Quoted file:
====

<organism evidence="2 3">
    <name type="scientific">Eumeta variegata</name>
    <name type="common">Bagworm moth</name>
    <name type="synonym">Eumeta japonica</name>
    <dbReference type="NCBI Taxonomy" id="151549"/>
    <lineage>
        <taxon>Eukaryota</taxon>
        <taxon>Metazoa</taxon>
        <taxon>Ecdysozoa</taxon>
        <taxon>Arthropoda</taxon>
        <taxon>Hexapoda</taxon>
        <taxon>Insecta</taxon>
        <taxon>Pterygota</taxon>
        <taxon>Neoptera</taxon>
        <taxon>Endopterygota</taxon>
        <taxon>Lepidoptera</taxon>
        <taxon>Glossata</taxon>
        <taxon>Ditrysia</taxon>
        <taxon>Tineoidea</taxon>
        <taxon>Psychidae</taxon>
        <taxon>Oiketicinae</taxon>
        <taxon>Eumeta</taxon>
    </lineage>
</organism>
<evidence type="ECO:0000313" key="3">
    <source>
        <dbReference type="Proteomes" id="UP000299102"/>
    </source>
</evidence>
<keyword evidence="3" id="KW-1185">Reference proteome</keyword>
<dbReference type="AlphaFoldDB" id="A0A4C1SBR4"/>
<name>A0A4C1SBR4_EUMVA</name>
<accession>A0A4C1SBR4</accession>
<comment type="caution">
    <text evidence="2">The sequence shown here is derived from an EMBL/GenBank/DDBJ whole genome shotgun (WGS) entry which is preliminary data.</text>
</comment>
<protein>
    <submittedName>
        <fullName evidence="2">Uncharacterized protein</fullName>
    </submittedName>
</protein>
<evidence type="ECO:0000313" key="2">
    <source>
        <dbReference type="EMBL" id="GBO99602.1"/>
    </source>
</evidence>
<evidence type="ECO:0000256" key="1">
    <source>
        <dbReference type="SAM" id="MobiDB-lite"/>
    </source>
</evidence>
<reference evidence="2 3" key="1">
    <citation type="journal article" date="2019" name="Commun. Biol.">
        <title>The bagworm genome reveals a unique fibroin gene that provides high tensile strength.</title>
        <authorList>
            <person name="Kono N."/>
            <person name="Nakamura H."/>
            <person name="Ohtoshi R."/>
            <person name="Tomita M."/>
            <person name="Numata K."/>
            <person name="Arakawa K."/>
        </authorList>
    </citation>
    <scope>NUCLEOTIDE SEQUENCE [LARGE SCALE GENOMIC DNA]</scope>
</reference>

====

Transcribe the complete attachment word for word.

<organism evidence="2 3">
    <name type="scientific">Eumeta variegata</name>
    <name type="common">Bagworm moth</name>
    <name type="synonym">Eumeta japonica</name>
    <dbReference type="NCBI Taxonomy" id="151549"/>
    <lineage>
        <taxon>Eukaryota</taxon>
        <taxon>Metazoa</taxon>
        <taxon>Ecdysozoa</taxon>
        <taxon>Arthropoda</taxon>
        <taxon>Hexapoda</taxon>
        <taxon>Insecta</taxon>
        <taxon>Pterygota</taxon>
        <taxon>Neoptera</taxon>
        <taxon>Endopterygota</taxon>
        <taxon>Lepidoptera</taxon>
        <taxon>Glossata</taxon>
        <taxon>Ditrysia</taxon>
        <taxon>Tineoidea</taxon>
        <taxon>Psychidae</taxon>
        <taxon>Oiketicinae</taxon>
        <taxon>Eumeta</taxon>
    </lineage>
</organism>
<evidence type="ECO:0000313" key="3">
    <source>
        <dbReference type="Proteomes" id="UP000299102"/>
    </source>
</evidence>
<keyword evidence="3" id="KW-1185">Reference proteome</keyword>
<dbReference type="AlphaFoldDB" id="A0A4C1SBR4"/>
<name>A0A4C1SBR4_EUMVA</name>
<accession>A0A4C1SBR4</accession>
<comment type="caution">
    <text evidence="2">The sequence shown here is derived from an EMBL/GenBank/DDBJ whole genome shotgun (WGS) entry which is preliminary data.</text>
</comment>
<protein>
    <submittedName>
        <fullName evidence="2">Uncharacterized protein</fullName>
    </submittedName>
</protein>
<evidence type="ECO:0000313" key="2">
    <source>
        <dbReference type="EMBL" id="GBO99602.1"/>
    </source>
</evidence>
<evidence type="ECO:0000256" key="1">
    <source>
        <dbReference type="SAM" id="MobiDB-lite"/>
    </source>
</evidence>
<reference evidence="2 3" key="1">
    <citation type="journal article" date="2019" name="Commun. Biol.">
        <title>The bagworm genome reveals a unique fibroin gene that provides high tensile strength.</title>
        <authorList>
            <person name="Kono N."/>
            <person name="Nakamura H."/>
            <person name="Ohtoshi R."/>
            <person name="Tomita M."/>
            <person name="Numata K."/>
            <person name="Arakawa K."/>
        </authorList>
    </citation>
    <scope>NUCLEOTIDE SEQUENCE [LARGE SCALE GENOMIC DNA]</scope>
</reference>